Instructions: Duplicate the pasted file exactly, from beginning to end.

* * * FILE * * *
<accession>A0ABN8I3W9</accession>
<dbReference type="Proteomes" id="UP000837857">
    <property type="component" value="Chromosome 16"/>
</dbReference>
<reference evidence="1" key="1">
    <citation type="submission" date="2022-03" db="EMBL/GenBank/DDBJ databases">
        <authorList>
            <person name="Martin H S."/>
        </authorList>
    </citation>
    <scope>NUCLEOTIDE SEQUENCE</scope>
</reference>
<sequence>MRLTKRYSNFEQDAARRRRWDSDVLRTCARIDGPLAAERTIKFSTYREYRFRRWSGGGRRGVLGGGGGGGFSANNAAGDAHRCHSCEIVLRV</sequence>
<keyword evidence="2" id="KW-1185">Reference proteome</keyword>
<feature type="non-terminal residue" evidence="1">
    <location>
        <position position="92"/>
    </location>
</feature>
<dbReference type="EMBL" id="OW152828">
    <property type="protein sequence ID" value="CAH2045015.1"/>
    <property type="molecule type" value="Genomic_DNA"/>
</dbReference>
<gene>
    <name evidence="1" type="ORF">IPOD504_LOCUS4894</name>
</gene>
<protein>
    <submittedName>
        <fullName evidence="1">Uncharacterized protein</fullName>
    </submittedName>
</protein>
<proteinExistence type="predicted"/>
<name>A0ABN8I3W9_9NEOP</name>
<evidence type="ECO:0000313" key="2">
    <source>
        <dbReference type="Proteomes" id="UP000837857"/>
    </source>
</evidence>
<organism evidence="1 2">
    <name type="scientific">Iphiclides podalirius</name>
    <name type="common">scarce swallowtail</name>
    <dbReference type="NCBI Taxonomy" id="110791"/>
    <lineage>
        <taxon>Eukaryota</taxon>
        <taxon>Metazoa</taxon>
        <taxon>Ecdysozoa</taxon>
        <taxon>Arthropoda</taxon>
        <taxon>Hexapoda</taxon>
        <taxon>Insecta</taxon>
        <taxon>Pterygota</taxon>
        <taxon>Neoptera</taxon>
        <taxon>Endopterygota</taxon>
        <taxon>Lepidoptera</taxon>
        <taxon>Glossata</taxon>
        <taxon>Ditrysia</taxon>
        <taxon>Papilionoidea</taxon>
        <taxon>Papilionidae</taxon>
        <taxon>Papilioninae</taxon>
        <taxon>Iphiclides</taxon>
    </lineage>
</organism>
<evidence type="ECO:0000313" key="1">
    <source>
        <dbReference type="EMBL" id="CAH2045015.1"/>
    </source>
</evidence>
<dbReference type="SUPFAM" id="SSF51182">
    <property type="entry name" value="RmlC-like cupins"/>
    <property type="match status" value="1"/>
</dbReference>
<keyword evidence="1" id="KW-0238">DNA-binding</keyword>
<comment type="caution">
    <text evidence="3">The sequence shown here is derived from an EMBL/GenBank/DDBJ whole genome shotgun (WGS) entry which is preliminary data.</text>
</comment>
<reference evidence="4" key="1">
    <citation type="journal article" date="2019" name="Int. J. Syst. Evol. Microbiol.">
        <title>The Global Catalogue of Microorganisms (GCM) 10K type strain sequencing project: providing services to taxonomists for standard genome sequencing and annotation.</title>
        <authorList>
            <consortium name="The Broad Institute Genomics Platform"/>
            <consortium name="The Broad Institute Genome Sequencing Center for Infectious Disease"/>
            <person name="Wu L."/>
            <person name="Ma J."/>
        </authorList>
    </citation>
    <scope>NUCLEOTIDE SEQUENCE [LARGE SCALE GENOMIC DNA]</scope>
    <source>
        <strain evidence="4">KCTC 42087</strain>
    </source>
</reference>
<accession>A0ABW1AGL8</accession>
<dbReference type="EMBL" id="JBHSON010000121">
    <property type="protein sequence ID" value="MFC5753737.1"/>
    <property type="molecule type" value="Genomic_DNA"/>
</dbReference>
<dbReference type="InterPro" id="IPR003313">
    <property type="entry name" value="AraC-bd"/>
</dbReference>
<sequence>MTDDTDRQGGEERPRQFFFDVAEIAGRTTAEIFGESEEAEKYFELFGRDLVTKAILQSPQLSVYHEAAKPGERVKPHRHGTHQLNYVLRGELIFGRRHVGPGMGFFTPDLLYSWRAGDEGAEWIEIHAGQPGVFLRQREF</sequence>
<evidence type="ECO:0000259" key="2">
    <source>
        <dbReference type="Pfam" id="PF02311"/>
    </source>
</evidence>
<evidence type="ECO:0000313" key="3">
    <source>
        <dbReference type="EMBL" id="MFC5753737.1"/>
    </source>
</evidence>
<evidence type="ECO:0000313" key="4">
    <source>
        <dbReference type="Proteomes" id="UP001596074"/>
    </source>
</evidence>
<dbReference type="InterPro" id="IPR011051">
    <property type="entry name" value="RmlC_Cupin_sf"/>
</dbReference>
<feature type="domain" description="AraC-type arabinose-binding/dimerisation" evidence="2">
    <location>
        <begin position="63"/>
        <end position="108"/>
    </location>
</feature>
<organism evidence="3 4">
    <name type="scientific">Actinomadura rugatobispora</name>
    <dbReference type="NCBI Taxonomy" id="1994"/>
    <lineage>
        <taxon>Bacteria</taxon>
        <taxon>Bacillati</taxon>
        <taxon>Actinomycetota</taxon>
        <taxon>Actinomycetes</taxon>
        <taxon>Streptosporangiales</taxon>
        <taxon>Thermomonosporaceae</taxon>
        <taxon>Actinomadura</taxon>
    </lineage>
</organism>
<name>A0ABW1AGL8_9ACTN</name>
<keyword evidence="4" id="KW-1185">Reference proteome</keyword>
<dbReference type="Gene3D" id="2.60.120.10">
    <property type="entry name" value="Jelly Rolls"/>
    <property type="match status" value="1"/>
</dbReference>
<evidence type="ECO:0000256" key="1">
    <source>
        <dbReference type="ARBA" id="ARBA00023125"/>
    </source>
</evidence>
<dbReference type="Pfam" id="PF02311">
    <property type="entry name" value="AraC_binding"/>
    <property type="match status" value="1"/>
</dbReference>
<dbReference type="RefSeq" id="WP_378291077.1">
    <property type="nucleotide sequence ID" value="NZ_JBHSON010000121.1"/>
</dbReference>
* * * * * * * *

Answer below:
<accession>A0ABN8I3W9</accession>
<dbReference type="Proteomes" id="UP000837857">
    <property type="component" value="Chromosome 16"/>
</dbReference>
<reference evidence="1" key="1">
    <citation type="submission" date="2022-03" db="EMBL/GenBank/DDBJ databases">
        <authorList>
            <person name="Martin H S."/>
        </authorList>
    </citation>
    <scope>NUCLEOTIDE SEQUENCE</scope>
</reference>
<sequence>MRLTKRYSNFEQDAARRRRWDSDVLRTCARIDGPLAAERTIKFSTYREYRFRRWSGGGRRGVLGGGGGGGFSANNAAGDAHRCHSCEIVLRV</sequence>
<keyword evidence="2" id="KW-1185">Reference proteome</keyword>
<feature type="non-terminal residue" evidence="1">
    <location>
        <position position="92"/>
    </location>
</feature>
<dbReference type="EMBL" id="OW152828">
    <property type="protein sequence ID" value="CAH2045015.1"/>
    <property type="molecule type" value="Genomic_DNA"/>
</dbReference>
<gene>
    <name evidence="1" type="ORF">IPOD504_LOCUS4894</name>
</gene>
<protein>
    <submittedName>
        <fullName evidence="1">Uncharacterized protein</fullName>
    </submittedName>
</protein>
<proteinExistence type="predicted"/>
<name>A0ABN8I3W9_9NEOP</name>
<evidence type="ECO:0000313" key="2">
    <source>
        <dbReference type="Proteomes" id="UP000837857"/>
    </source>
</evidence>
<organism evidence="1 2">
    <name type="scientific">Iphiclides podalirius</name>
    <name type="common">scarce swallowtail</name>
    <dbReference type="NCBI Taxonomy" id="110791"/>
    <lineage>
        <taxon>Eukaryota</taxon>
        <taxon>Metazoa</taxon>
        <taxon>Ecdysozoa</taxon>
        <taxon>Arthropoda</taxon>
        <taxon>Hexapoda</taxon>
        <taxon>Insecta</taxon>
        <taxon>Pterygota</taxon>
        <taxon>Neoptera</taxon>
        <taxon>Endopterygota</taxon>
        <taxon>Lepidoptera</taxon>
        <taxon>Glossata</taxon>
        <taxon>Ditrysia</taxon>
        <taxon>Papilionoidea</taxon>
        <taxon>Papilionidae</taxon>
        <taxon>Papilioninae</taxon>
        <taxon>Iphiclides</taxon>
    </lineage>
</organism>
<evidence type="ECO:0000313" key="1">
    <source>
        <dbReference type="EMBL" id="CAH2045015.1"/>
    </source>
</evidence>
<dbReference type="SUPFAM" id="SSF51182">
    <property type="entry name" value="RmlC-like cupins"/>
    <property type="match status" value="1"/>
</dbReference>
<keyword evidence="1" id="KW-0238">DNA-binding</keyword>
<comment type="caution">
    <text evidence="3">The sequence shown here is derived from an EMBL/GenBank/DDBJ whole genome shotgun (WGS) entry which is preliminary data.</text>
</comment>
<reference evidence="4" key="1">
    <citation type="journal article" date="2019" name="Int. J. Syst. Evol. Microbiol.">
        <title>The Global Catalogue of Microorganisms (GCM) 10K type strain sequencing project: providing services to taxonomists for standard genome sequencing and annotation.</title>
        <authorList>
            <consortium name="The Broad Institute Genomics Platform"/>
            <consortium name="The Broad Institute Genome Sequencing Center for Infectious Disease"/>
            <person name="Wu L."/>
            <person name="Ma J."/>
        </authorList>
    </citation>
    <scope>NUCLEOTIDE SEQUENCE [LARGE SCALE GENOMIC DNA]</scope>
    <source>
        <strain evidence="4">KCTC 42087</strain>
    </source>
</reference>
<accession>A0ABW1AGL8</accession>
<dbReference type="EMBL" id="JBHSON010000121">
    <property type="protein sequence ID" value="MFC5753737.1"/>
    <property type="molecule type" value="Genomic_DNA"/>
</dbReference>
<dbReference type="InterPro" id="IPR003313">
    <property type="entry name" value="AraC-bd"/>
</dbReference>
<sequence>MTDDTDRQGGEERPRQFFFDVAEIAGRTTAEIFGESEEAEKYFELFGRDLVTKAILQSPQLSVYHEAAKPGERVKPHRHGTHQLNYVLRGELIFGRRHVGPGMGFFTPDLLYSWRAGDEGAEWIEIHAGQPGVFLRQREF</sequence>
<evidence type="ECO:0000259" key="2">
    <source>
        <dbReference type="Pfam" id="PF02311"/>
    </source>
</evidence>
<evidence type="ECO:0000313" key="3">
    <source>
        <dbReference type="EMBL" id="MFC5753737.1"/>
    </source>
</evidence>
<evidence type="ECO:0000313" key="4">
    <source>
        <dbReference type="Proteomes" id="UP001596074"/>
    </source>
</evidence>
<dbReference type="InterPro" id="IPR011051">
    <property type="entry name" value="RmlC_Cupin_sf"/>
</dbReference>
<feature type="domain" description="AraC-type arabinose-binding/dimerisation" evidence="2">
    <location>
        <begin position="63"/>
        <end position="108"/>
    </location>
</feature>
<organism evidence="3 4">
    <name type="scientific">Actinomadura rugatobispora</name>
    <dbReference type="NCBI Taxonomy" id="1994"/>
    <lineage>
        <taxon>Bacteria</taxon>
        <taxon>Bacillati</taxon>
        <taxon>Actinomycetota</taxon>
        <taxon>Actinomycetes</taxon>
        <taxon>Streptosporangiales</taxon>
        <taxon>Thermomonosporaceae</taxon>
        <taxon>Actinomadura</taxon>
    </lineage>
</organism>
<name>A0ABW1AGL8_9ACTN</name>
<keyword evidence="4" id="KW-1185">Reference proteome</keyword>
<dbReference type="Gene3D" id="2.60.120.10">
    <property type="entry name" value="Jelly Rolls"/>
    <property type="match status" value="1"/>
</dbReference>
<evidence type="ECO:0000256" key="1">
    <source>
        <dbReference type="ARBA" id="ARBA00023125"/>
    </source>
</evidence>
<dbReference type="Pfam" id="PF02311">
    <property type="entry name" value="AraC_binding"/>
    <property type="match status" value="1"/>
</dbReference>
<dbReference type="RefSeq" id="WP_378291077.1">
    <property type="nucleotide sequence ID" value="NZ_JBHSON010000121.1"/>
</dbReference>